Using equal quantities of butter and lard is a good idea for short crust and flaky pastries. Butter gives pastry an excellent flavour and crisp texture. Lard does not add flavour but makes pastry short and flaky.

 

Margarine can be used to make pastry but it will not taste as good as that made with butter. Vegetable shortening (a solid fat made from hydrogenated vegetable oils) lightens the texture and is a vegetarian alternative to lard.

 

Some recipes incorporate oil, usually in an effort to replace the saturated fats of butter or lard with healthier polyunsaturates and monounsaturates. However, oil can make the dough difficult to handle and its use also compromises the flavour and texture of the cooked pastry. The greasy finish means it's best suited to savoury recipes.

 

Ground nuts have a high fat content but also give flavour and body to a pastry, effectively replacing some of the flour as well as fat. Walnuts, peanuts, hazelnuts, almonds - even peanuts - can be used.

 

Pastries made with cream cheese or sour cream in place of some of the fat will tend not to be flaky but will have rich dairy taste.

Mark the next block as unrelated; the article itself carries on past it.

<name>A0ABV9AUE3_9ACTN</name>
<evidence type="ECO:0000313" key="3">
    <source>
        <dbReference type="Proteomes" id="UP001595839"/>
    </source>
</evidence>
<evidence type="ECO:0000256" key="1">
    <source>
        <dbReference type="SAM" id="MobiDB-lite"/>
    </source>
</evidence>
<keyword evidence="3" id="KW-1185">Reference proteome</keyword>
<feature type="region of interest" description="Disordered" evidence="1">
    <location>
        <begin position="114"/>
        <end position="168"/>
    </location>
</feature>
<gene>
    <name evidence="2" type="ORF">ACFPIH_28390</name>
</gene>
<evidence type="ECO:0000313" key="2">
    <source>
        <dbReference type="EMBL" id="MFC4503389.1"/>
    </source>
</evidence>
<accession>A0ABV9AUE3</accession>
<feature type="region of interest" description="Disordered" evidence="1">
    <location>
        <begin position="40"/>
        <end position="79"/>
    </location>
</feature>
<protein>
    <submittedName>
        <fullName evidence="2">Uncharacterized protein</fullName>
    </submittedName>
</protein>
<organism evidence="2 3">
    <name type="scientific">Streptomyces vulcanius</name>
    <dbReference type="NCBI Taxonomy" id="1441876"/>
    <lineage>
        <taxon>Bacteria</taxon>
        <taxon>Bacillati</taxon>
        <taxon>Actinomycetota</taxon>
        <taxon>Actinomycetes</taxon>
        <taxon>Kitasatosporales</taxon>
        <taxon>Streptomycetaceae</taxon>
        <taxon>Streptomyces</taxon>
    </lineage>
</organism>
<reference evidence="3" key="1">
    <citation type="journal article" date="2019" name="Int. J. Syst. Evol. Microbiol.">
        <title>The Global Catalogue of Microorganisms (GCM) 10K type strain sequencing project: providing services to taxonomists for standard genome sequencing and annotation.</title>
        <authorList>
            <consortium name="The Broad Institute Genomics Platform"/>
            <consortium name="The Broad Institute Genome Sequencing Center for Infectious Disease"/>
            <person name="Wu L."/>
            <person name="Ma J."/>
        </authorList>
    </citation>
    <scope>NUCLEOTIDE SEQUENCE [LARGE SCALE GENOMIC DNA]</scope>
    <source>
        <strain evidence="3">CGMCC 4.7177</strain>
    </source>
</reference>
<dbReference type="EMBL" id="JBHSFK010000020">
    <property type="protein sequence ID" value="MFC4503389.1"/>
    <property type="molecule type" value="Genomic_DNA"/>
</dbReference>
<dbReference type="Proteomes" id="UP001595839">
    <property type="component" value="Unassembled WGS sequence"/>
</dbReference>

Suet is a rich form of solid white fat that is usually derived from the fat surrounding beef kidneys. It's sold ready-grated and dusted with flour. Vegetarian alternatives are readily available, although people who wish to avoid the hydrogenated vegetable oils from which they are made may like to try finely ground brazil nuts as a substitute.

 

 

Working with pastry

 

When rolling pastry you need a cool work surface dusted with flour to prevent sticking. Marble is ideal. Alternatively, you could roll the pastry out on a special pastry cloth that shows the dimensions required for various tart tins, or between layers of cling film or greaseproof paper.

 

Turning the pastry occasionally as you roll it will help to give an even circle. Dust the rolling pin and pastry lightly with flour to prevent it from sticking. Aim for a thickness of 0.3cm and try to flatten and smooth the pastry rather than pull or stretch it, as the latter will just lead to tearing and shrinkage.

 

When lining a tart tin, it's a good idea to curl your rolled pastry over the rolling pin and use that to help you transfer the pastry to the tin. Gently ease the pastry into the corners of the tin and allow it to rest again before trimming off the excess pastry - resting helps prevent the pastry shrinking excessively while baking.

 

Pie and tart shells are often part- or fully-baked before adding the filling. The term 'bake blind' means to line the raw pastry shell with greaseproof paper and fill with baking beans (or rice) to stop the base from rising while in the oven. This will also help the pastry stay crisp if a saucy filling is added. Another way to ensure a crisp pie base is to place the tart tin on a preheated baking sheet while cooking.